86. Morillo, C.A., D.L. Jones, and G.J. Klein, Effects of autonomic manipulation on ventricular fibrillation and internal cardiac defibrillation thresholds in pigs. Pacing Clin Electrophysiol, 1996. 19:1355-62.

87. Ruffy, R., K. Schechtman, and E. Monje, Beta-adrenergic modulation of direct defibrillation energy in anesthetized dog heart. Am J Physiol, 1985. 248:H674-7.

88. Raitt, M.H., et al., Clinical predictors of the defibrillation threshold with the unipolar implantable defibrillation system. J Am Coll Cardiol, 1995. 25:1576-83.

89. Gold, M.R., et al., Clinical predictors of transvenous biphasic defibrillation thresholds. Am J Cardiol, 1997. 79:1623-7.

90. Hodgson, D.M., et al., Clinical predictors of defibrillation thresholds with an active pectoral pulse generator lead system. Pacing Clin Electrophysiol, 2002. 25:408-13.

91. Nagai, T., et al., QRS prolongation is associated with high defibrillation thresholds during cardioverter-defibrillator implantations in patients with hypertrophic cardiomyopathy. Circ J, 2009. 73:1028-32.

92. Molina, J.E. and D.G. Benditt, An epicardial subxiphoid implantable defibrillator lead: superior effectiveness after failure of standard implants. Pacing Clin Electrophysiol, 2004. 27:1500-6.

93. Pazdyga, A., et al., Estimation of defibrillation threshold using abdominally implanted cardioverter-defibrillator with an additional defibrillation pole in a dual-coil lead endocardial defibrillation system. Pol Merkur Lekarski, 2007. 22:86-9.

94. Iskos, D., et al., Submuscular versus subcutaneous pectoral implantation of cardioverter-defibrillators: effect on high voltage pathway impedance and defibrillation efficacy. J Interv Card Electrophysiol, 1998. 2:47-52.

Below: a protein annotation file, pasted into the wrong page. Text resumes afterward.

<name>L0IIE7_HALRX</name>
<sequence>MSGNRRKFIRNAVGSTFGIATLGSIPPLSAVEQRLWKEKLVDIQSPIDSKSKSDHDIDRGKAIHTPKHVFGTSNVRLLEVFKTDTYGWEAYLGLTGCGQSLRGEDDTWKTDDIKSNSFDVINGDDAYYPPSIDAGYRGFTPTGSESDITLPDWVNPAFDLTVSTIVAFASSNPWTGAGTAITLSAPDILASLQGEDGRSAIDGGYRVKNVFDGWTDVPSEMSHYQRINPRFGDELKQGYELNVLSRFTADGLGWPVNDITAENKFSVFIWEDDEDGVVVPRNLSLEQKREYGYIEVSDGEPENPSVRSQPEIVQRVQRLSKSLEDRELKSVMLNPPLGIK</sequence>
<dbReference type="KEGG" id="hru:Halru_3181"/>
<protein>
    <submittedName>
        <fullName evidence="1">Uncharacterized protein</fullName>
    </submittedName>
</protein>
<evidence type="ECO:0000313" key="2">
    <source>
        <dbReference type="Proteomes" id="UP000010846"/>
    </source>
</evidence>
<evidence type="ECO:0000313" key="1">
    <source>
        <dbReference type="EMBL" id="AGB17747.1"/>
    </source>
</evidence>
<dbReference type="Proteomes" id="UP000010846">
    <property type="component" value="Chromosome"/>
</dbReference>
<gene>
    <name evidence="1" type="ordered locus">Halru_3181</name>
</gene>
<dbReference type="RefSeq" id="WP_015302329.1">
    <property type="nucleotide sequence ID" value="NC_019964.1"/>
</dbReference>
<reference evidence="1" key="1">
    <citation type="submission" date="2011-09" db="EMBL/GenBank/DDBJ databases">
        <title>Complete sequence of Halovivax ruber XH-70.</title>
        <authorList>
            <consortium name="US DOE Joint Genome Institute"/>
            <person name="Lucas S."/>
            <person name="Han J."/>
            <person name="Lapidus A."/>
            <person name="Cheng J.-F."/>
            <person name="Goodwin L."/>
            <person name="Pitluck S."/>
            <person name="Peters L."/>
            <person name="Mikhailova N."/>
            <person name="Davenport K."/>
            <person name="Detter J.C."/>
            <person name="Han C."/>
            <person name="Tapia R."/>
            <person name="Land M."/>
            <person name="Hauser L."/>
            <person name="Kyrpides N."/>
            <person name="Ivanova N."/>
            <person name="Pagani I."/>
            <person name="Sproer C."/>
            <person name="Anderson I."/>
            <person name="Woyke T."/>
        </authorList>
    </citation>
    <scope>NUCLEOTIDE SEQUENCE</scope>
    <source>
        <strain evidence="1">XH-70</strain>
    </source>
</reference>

95. Ellenbogen, K.A., Clinical cardiac pacing, defibrillation, and resynchronization therapy. 3rd ed. 2007, Philadelphia: Saunders/Elsevier. xxii, 1246 p.

96. Zienciuk, A., et al., Effects of shock polarity reversal on defibrillation threshold in an implantable cardioverter-defibrillator. Kardiol Pol, 2007. 65:495-500.

97. Simon, R.D., et al., The effect of dofetilide on ventricular defibrillation thresholds. Pacing Clin Electrophysiol, 2009. 32:24-8.

98. Tang, A.S., et al., Nonthoracotomy implantation of cardioverter defibrillators: preliminary experience with a defibrillation lead placed at the right ventricular outflow tract. Pacing Clin Electrophysiol, 1996. 19:960-4.

99. Crossley GH, B.K., Roelke M, Evans J, Yousuf D, Syed Z, Vicari R, A prospective randomized trial of defibrillation thresholds from the right ventricular outflow tract and the right ventricular apex. Pacing Clin Electrophysiology, 2009. 32:166-71.

100. Mollerus M, L.M., Mumger T, A randomized comparison of defibrillation thresholds in the right ventricular outflow tract versus right ventricular apex. J Interv Card Electrophysiol, 2008. 22:221-5.

101. Gold, M., et al., Optimization of superior vena cava coil position and usage for transvenous defibrillation. Heart Rhythm, 2008. 5:394-9.

102. Irnich, W., Optimal truncation of defibrillation pulses. Pacing Clin Electrophysiol, 1995. 18: 673-88.

103. Swerdlow, C.D., et al., Effect of capacitor size and pathway resistance on defibrillation threshold for implantable defibrillators. Circulation, 1994. 90:1840-6.

Home Page Current Issue List of Editors